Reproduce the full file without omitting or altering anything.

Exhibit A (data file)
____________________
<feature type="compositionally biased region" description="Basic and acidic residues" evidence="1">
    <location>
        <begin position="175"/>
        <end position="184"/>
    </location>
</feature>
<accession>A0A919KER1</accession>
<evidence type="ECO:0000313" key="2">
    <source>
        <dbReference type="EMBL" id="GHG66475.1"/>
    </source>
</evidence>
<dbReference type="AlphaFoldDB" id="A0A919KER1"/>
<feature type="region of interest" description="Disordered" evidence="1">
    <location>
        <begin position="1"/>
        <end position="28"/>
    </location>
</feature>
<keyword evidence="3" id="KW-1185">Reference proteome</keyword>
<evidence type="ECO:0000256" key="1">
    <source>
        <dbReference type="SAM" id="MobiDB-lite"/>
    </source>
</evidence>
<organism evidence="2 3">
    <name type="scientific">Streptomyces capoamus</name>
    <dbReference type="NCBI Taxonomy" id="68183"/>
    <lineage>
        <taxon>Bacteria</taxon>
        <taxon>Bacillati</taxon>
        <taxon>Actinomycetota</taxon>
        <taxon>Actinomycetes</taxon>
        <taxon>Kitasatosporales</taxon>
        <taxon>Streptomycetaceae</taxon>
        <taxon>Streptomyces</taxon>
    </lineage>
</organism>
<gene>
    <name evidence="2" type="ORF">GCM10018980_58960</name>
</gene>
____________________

<feature type="compositionally biased region" description="Basic and acidic residues" evidence="1">
    <location>
        <begin position="175"/>
        <end position="184"/>
    </location>
</feature>
<accession>A0A919KER1</accession>
<evidence type="ECO:0000313" key="2">
    <source>
        <dbReference type="EMBL" id="GHG66475.1"/>
    </source>
</evidence>
<dbReference type="AlphaFoldDB" id="A0A919KER1"/>
<feature type="region of interest" description="Disordered" evidence="1">
    <location>
        <begin position="1"/>
        <end position="28"/>
    </location>
</feature>
<keyword evidence="3" id="KW-1185">Reference proteome</keyword>
<evidence type="ECO:0000256" key="1">
    <source>
        <dbReference type="SAM" id="MobiDB-lite"/>
    </source>
</evidence>
<organism evidence="2 3">
    <name type="scientific">Streptomyces capoamus</name>
    <dbReference type="NCBI Taxonomy" id="68183"/>
    <lineage>
        <taxon>Bacteria</taxon>
        <taxon>Bacillati</taxon>
        <taxon>Actinomycetota</taxon>
        <taxon>Actinomycetes</taxon>
        <taxon>Kitasatosporales</taxon>
        <taxon>Streptomycetaceae</taxon>
        <taxon>Streptomyces</taxon>
    </lineage>
</organism>
<gene>
    <name evidence="2" type="ORF">GCM10018980_58960</name>
</gene>